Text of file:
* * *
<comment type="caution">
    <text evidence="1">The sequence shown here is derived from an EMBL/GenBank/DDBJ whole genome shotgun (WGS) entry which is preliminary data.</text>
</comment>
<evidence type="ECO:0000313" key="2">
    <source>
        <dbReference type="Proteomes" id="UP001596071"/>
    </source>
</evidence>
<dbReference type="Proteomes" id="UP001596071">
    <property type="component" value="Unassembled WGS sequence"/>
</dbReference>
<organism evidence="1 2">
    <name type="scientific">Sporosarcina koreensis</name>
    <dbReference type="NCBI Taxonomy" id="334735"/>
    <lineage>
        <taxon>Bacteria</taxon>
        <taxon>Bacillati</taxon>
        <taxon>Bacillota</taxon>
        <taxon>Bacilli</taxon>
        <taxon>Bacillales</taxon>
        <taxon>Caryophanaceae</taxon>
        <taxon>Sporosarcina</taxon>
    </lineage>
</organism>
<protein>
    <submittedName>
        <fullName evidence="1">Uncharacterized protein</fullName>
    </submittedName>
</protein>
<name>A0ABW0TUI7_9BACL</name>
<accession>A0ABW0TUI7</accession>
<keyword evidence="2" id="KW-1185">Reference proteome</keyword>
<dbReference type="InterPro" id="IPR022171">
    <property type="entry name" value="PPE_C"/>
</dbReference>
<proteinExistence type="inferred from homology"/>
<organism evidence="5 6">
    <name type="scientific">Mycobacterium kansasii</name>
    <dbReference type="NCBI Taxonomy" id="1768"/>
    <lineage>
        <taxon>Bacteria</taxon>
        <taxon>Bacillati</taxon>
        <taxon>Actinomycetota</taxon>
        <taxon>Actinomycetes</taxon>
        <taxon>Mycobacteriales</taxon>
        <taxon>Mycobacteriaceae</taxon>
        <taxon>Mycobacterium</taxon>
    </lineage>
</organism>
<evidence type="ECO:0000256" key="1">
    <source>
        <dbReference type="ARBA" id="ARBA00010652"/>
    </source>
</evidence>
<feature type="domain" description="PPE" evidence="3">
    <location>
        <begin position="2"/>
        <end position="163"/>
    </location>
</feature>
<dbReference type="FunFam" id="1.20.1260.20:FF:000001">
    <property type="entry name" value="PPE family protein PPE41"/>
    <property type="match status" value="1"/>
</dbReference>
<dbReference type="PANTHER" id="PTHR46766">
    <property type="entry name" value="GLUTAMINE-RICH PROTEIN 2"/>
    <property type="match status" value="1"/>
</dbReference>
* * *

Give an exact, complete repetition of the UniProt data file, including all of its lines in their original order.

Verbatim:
<comment type="caution">
    <text evidence="1">The sequence shown here is derived from an EMBL/GenBank/DDBJ whole genome shotgun (WGS) entry which is preliminary data.</text>
</comment>
<evidence type="ECO:0000313" key="2">
    <source>
        <dbReference type="Proteomes" id="UP001596071"/>
    </source>
</evidence>
<dbReference type="Proteomes" id="UP001596071">
    <property type="component" value="Unassembled WGS sequence"/>
</dbReference>
<organism evidence="1 2">
    <name type="scientific">Sporosarcina koreensis</name>
    <dbReference type="NCBI Taxonomy" id="334735"/>
    <lineage>
        <taxon>Bacteria</taxon>
        <taxon>Bacillati</taxon>
        <taxon>Bacillota</taxon>
        <taxon>Bacilli</taxon>
        <taxon>Bacillales</taxon>
        <taxon>Caryophanaceae</taxon>
        <taxon>Sporosarcina</taxon>
    </lineage>
</organism>
<protein>
    <submittedName>
        <fullName evidence="1">Uncharacterized protein</fullName>
    </submittedName>
</protein>
<name>A0ABW0TUI7_9BACL</name>
<accession>A0ABW0TUI7</accession>
<keyword evidence="2" id="KW-1185">Reference proteome</keyword>
<dbReference type="InterPro" id="IPR022171">
    <property type="entry name" value="PPE_C"/>
</dbReference>
<proteinExistence type="inferred from homology"/>
<organism evidence="5 6">
    <name type="scientific">Mycobacterium kansasii</name>
    <dbReference type="NCBI Taxonomy" id="1768"/>
    <lineage>
        <taxon>Bacteria</taxon>
        <taxon>Bacillati</taxon>
        <taxon>Actinomycetota</taxon>
        <taxon>Actinomycetes</taxon>
        <taxon>Mycobacteriales</taxon>
        <taxon>Mycobacteriaceae</taxon>
        <taxon>Mycobacterium</taxon>
    </lineage>
</organism>
<evidence type="ECO:0000256" key="1">
    <source>
        <dbReference type="ARBA" id="ARBA00010652"/>
    </source>
</evidence>
<feature type="domain" description="PPE" evidence="3">
    <location>
        <begin position="2"/>
        <end position="163"/>
    </location>
</feature>
<dbReference type="FunFam" id="1.20.1260.20:FF:000001">
    <property type="entry name" value="PPE family protein PPE41"/>
    <property type="match status" value="1"/>
</dbReference>
<dbReference type="PANTHER" id="PTHR46766">
    <property type="entry name" value="GLUTAMINE-RICH PROTEIN 2"/>
    <property type="match status" value="1"/>
</dbReference>